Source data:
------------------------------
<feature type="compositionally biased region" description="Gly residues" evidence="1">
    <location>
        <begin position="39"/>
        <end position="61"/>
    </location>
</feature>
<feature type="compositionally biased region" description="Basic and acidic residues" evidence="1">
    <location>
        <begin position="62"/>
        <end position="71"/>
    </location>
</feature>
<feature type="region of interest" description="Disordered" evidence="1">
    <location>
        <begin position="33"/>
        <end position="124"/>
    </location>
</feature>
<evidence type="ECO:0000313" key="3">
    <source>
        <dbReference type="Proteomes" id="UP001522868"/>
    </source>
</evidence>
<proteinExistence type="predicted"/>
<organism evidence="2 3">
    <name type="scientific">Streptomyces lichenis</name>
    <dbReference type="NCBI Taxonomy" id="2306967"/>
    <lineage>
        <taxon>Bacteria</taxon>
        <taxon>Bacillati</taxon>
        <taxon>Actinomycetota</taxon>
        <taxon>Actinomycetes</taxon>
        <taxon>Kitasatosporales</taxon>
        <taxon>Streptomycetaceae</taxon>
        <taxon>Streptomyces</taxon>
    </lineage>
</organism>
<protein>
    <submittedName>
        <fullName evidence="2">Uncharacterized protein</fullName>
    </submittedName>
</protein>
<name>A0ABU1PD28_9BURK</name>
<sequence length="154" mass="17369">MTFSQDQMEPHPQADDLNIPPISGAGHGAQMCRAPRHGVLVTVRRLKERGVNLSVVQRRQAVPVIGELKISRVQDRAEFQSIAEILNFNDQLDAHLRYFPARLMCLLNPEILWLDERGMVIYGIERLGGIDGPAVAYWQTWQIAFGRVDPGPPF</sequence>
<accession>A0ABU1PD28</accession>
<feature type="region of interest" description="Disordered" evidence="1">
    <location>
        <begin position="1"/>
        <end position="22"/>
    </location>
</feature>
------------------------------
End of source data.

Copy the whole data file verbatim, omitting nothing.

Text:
<feature type="compositionally biased region" description="Gly residues" evidence="1">
    <location>
        <begin position="39"/>
        <end position="61"/>
    </location>
</feature>
<feature type="compositionally biased region" description="Basic and acidic residues" evidence="1">
    <location>
        <begin position="62"/>
        <end position="71"/>
    </location>
</feature>
<feature type="region of interest" description="Disordered" evidence="1">
    <location>
        <begin position="33"/>
        <end position="124"/>
    </location>
</feature>
<evidence type="ECO:0000313" key="3">
    <source>
        <dbReference type="Proteomes" id="UP001522868"/>
    </source>
</evidence>
<proteinExistence type="predicted"/>
<organism evidence="2 3">
    <name type="scientific">Streptomyces lichenis</name>
    <dbReference type="NCBI Taxonomy" id="2306967"/>
    <lineage>
        <taxon>Bacteria</taxon>
        <taxon>Bacillati</taxon>
        <taxon>Actinomycetota</taxon>
        <taxon>Actinomycetes</taxon>
        <taxon>Kitasatosporales</taxon>
        <taxon>Streptomycetaceae</taxon>
        <taxon>Streptomyces</taxon>
    </lineage>
</organism>
<protein>
    <submittedName>
        <fullName evidence="2">Uncharacterized protein</fullName>
    </submittedName>
</protein>
<name>A0ABU1PD28_9BURK</name>
<sequence length="154" mass="17369">MTFSQDQMEPHPQADDLNIPPISGAGHGAQMCRAPRHGVLVTVRRLKERGVNLSVVQRRQAVPVIGELKISRVQDRAEFQSIAEILNFNDQLDAHLRYFPARLMCLLNPEILWLDERGMVIYGIERLGGIDGPAVAYWQTWQIAFGRVDPGPPF</sequence>
<accession>A0ABU1PD28</accession>
<feature type="region of interest" description="Disordered" evidence="1">
    <location>
        <begin position="1"/>
        <end position="22"/>
    </location>
</feature>